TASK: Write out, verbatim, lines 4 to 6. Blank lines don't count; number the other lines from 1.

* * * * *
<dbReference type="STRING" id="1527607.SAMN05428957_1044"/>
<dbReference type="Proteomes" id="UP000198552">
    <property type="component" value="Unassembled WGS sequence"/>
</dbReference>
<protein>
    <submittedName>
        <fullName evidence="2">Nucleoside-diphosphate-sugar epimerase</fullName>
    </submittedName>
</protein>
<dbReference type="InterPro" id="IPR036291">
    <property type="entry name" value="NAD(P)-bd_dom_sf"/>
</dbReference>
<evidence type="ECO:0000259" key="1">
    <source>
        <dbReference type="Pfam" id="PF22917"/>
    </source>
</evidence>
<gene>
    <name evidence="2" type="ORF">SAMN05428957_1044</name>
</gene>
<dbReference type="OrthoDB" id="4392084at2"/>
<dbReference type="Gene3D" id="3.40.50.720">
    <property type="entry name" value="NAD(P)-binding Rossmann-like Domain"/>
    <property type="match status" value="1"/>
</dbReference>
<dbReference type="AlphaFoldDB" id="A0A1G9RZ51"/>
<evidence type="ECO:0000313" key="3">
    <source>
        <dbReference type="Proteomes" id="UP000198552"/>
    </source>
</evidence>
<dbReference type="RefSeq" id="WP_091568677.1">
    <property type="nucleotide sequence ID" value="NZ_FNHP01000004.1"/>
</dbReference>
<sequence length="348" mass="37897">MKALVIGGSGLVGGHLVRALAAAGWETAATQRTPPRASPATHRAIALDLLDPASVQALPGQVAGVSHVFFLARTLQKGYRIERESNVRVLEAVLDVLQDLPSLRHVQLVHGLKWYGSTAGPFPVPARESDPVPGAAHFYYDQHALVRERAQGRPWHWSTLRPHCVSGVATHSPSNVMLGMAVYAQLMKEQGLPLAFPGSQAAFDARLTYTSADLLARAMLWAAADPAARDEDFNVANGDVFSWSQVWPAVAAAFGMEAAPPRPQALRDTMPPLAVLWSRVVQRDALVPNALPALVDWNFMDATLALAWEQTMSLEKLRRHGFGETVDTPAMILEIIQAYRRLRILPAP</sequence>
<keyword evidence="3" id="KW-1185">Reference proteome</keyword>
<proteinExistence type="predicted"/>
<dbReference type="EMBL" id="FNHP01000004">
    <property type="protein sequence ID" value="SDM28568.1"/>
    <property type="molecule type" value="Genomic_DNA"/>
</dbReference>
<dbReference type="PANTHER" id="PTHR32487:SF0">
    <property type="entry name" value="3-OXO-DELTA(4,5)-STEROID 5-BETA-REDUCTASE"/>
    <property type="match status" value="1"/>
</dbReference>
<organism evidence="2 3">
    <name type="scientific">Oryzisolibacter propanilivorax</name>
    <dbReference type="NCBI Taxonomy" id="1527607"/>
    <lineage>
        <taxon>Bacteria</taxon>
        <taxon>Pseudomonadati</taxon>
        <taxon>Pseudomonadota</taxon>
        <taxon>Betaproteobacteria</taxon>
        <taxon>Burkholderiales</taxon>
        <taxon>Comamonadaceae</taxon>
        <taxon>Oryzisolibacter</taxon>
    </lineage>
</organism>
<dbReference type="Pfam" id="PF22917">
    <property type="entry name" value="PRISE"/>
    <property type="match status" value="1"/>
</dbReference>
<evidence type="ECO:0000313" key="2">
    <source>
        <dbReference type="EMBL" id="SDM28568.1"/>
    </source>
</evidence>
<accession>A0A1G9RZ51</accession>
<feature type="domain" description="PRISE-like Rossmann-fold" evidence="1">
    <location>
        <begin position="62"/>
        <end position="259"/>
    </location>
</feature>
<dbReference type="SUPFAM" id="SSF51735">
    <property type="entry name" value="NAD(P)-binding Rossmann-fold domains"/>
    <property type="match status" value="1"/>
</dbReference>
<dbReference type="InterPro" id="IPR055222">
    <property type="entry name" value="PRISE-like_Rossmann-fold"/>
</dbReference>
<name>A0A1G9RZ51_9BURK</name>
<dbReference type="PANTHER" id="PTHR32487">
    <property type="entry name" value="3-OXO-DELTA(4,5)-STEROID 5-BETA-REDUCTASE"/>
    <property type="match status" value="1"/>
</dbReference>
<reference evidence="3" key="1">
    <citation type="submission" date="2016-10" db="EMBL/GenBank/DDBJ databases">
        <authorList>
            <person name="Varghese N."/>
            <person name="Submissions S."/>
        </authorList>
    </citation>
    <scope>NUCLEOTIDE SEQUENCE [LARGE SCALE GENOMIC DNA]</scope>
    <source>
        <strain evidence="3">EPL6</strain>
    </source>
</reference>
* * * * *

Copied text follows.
</dbReference>
<protein>
    <submittedName>